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Thread: Atty: Hobby Lobby Won't Offer Morning-After Pill

  1. #191
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    Re: Atty: Hobby Lobby Won't Offer Morning-After Pill

    Quote Originally Posted by danarhea View Post
    Very bad timing here. I would love to continue this discussion, but I have to hit the sack. Got 6 hours of practice tomorrow, and then a NYE gig in Galveston for Curtis King. Gonna be a long day too. I sprained my thumb during my gig Friday, and will be playing in pain. I plan to get drunk as the bejesus when I finally get home. LOL. I will try to pick this up again New Year's day.

    'Cya next year.
    Sounds like you have awesome plans. Have a good time, happy new year!
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    Re: Atty: Hobby Lobby Won't Offer Morning-After Pill

    Quote Originally Posted by digsbe View Post
    Comparing a person's belief that birth control is wrong and not wanting to provide a benefit for it is hardly comparable with the practices of the taliban Please tell me what religious beliefs are being forced on someone when the owner of their own private company decides that they don't want to run their business in a way that conflicts with their beliefs. They can't stop someone from getting birth control or preventing the individual from purchasing their own insurance plan that covers what they want, they are just choosing not to provide benefits that conflict with their beliefs.
    easy if those beliefs are admittedly based on religion or it can be proven to be based on religions. they have to make something up to fit in the parameters of the law.

    what if i only hired Christians because other people worshiped false gods and thats against my beliefs? I mean im only choosing not to go against my beliefs, im not preventing them from working else where.
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    Re: Atty: Hobby Lobby Won't Offer Morning-After Pill

    Quote Originally Posted by Objective-J View Post
    definitions support me and they dont support you as already shown.

    again if you disagree please factually prove its hypocrisy and "definitions" prove me wrong
    Definitions support neither of us. They support objectivity.

    As has been said, claiming to be pro-choice when it comes to personal behavior, yet NOT pro-choice when it comes to the freedom of an independently owned company to offer what it chooses is hypocrisy, and it does not have to be intentional. You may also use several of the following terms if hypocritical doesn't suit your objectivity:

    affected, artificial, assuming, bland, canting, captious, caviling, deceptive, deluding, dissembling, double, double-dealing, duplicitous, faithless, false, feigning, fishy, fraudulent, glib, hollow, insincere, jivey, left-handed, lying, moralistic, oily, pharisaical, phony, pietistic, pious, sanctimonious, self-righteous, smooth, smooth-spoken, smooth-tongued, snide, specious, spurious, two-faced, unctuous, unnatural, unreliable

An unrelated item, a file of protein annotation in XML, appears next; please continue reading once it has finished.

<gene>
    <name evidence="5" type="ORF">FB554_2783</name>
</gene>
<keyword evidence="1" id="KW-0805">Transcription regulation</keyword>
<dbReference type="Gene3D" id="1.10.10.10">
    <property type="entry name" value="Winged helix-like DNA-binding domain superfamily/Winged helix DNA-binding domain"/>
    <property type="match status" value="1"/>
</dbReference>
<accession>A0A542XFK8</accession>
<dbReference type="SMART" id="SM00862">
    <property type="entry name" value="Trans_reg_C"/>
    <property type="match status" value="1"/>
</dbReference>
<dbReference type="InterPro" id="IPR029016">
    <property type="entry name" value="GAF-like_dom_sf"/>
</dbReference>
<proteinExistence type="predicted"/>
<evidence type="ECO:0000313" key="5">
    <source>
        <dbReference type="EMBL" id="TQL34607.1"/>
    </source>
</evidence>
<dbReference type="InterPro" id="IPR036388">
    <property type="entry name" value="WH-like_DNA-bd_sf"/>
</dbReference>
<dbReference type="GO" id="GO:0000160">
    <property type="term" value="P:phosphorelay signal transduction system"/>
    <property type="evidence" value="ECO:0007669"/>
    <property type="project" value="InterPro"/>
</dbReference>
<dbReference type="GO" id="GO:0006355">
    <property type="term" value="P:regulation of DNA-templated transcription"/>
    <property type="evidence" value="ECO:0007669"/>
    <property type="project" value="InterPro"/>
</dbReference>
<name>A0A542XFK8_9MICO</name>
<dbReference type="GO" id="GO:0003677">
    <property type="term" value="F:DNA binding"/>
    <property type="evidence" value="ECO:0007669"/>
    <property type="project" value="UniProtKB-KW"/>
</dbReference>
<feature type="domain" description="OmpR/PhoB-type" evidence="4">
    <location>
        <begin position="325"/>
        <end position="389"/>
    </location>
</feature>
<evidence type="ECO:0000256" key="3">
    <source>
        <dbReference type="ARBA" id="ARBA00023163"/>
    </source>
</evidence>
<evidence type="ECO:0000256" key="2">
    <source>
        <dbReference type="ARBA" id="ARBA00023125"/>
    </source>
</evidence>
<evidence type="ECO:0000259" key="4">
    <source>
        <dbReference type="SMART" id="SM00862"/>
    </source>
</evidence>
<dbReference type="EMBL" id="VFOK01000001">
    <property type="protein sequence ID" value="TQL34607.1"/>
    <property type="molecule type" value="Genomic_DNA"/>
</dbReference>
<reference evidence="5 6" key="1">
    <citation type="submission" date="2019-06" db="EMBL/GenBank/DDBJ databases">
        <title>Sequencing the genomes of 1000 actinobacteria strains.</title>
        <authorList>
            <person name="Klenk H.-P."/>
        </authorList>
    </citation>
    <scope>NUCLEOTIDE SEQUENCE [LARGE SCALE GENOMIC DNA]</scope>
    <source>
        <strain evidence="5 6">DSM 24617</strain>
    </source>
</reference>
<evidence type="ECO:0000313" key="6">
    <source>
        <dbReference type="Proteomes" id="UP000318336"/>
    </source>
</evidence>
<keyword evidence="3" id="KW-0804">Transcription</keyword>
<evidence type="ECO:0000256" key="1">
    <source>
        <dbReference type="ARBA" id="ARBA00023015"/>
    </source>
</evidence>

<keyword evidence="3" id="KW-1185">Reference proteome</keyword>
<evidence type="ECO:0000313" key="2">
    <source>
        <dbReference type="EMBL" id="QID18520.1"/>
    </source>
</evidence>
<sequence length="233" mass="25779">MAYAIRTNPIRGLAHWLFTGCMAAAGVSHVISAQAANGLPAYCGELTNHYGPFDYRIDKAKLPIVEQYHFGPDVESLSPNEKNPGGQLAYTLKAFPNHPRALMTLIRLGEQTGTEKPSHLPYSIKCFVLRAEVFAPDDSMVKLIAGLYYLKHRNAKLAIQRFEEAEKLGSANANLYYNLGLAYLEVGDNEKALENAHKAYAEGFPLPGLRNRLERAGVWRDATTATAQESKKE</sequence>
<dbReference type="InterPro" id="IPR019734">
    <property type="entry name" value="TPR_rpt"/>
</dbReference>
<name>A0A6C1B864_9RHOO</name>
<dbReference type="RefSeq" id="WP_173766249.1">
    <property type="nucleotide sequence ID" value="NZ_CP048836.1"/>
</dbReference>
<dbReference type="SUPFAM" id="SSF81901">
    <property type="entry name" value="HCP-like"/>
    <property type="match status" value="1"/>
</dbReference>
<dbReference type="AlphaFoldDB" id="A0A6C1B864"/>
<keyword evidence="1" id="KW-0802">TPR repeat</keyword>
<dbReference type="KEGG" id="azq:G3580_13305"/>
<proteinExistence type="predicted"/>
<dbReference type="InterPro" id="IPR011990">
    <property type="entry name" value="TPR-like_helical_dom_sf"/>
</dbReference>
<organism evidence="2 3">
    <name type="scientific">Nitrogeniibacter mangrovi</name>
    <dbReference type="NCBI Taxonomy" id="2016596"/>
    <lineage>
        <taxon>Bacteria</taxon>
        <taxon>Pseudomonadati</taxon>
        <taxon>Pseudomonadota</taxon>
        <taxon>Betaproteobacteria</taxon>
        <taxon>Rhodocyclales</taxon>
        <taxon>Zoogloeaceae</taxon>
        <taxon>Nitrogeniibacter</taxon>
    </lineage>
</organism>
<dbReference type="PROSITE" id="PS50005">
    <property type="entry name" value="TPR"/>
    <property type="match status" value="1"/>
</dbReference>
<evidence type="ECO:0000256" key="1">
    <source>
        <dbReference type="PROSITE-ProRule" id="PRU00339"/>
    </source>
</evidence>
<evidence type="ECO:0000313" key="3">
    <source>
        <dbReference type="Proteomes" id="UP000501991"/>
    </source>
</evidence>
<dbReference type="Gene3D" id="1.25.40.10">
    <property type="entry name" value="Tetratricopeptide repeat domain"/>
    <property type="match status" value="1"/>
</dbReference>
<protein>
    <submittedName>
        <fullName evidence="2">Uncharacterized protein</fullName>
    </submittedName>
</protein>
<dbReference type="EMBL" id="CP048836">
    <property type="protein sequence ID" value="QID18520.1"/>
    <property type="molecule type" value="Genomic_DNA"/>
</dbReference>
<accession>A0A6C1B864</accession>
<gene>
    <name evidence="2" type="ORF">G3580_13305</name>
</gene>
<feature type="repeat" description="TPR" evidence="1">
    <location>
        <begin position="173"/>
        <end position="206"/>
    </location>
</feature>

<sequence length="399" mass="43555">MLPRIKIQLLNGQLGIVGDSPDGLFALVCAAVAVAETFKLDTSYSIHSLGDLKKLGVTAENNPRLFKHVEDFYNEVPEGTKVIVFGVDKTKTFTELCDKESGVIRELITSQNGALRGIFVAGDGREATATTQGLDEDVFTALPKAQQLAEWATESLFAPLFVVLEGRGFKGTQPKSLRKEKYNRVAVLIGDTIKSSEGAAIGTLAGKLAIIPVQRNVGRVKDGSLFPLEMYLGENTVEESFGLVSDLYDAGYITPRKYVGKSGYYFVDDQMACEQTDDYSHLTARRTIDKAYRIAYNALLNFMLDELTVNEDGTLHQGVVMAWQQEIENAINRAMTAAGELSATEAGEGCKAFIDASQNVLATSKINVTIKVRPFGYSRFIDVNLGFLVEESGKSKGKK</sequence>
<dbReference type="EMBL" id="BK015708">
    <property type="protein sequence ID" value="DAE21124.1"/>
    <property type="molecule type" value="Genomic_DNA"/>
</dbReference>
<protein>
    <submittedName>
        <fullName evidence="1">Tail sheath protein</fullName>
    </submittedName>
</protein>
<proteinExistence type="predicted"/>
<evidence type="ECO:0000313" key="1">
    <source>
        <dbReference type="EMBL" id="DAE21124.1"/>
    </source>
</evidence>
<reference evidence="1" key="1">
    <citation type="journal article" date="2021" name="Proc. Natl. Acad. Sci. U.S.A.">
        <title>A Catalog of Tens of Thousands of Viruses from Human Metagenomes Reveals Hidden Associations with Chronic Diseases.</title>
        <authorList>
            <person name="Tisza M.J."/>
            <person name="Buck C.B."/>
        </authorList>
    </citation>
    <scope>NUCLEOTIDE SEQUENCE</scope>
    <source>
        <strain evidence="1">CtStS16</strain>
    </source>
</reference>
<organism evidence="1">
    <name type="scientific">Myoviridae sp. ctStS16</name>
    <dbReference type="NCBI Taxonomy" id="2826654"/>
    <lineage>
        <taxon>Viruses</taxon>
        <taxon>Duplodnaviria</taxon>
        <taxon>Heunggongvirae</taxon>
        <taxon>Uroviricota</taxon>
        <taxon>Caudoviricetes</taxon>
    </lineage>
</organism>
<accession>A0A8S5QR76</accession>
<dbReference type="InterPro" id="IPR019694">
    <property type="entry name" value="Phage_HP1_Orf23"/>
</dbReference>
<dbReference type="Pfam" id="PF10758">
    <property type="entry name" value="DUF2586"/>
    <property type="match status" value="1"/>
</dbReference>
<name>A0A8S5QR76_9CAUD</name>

Regardless of what you call it, PPACA is STILL coercion, which is my main beef anyway. I don't really care about your motivations.

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    Re: Atty: Hobby Lobby Won't Offer Morning-After Pill

    Quote Originally Posted by Objective-J View Post
    easy if those beliefs are admittedly based on religion or it can be proven to be based on religions. they have to make something up to fit in the parameters of the law.

    what if i only hired Christians because other people worshiped false gods and thats against my beliefs? I mean im only choosing not to go against my beliefs, im not preventing them from working else where.
    There is a difference between not hiring someone solely based on their religion and not providing a benefit that conflicts with your beliefs.

    What about the religious rights of the owner and not having beliefs shoved down their throat? As I said, an employer that is against birth control shouldn't be forced to provide benefits that cover it. It's their business and their money and I think it should be within the law for the owners to run a business in accordance with their values (and to prevent tangents I would say Constitutional values, not civil rights violations like discriminating based on race or sex).

    An employer that doesn't provide for birth control in no way is forcing their religious belief upon anyone, they are just living by what they believe and not using their businesses' money that they own to provide a benefit that they believe is wrong. No one is stopping anyone from going out and getting birth control nor is anyone being fired for it. You can do what you want with your own money, no one is stopping that. The employer just doesn't want to be forced to do something with their money that they believe is wrong.
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  5. #195
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    Re: Atty: Hobby Lobby Won't Offer Morning-After Pill

    Quote Originally Posted by Objective-J View Post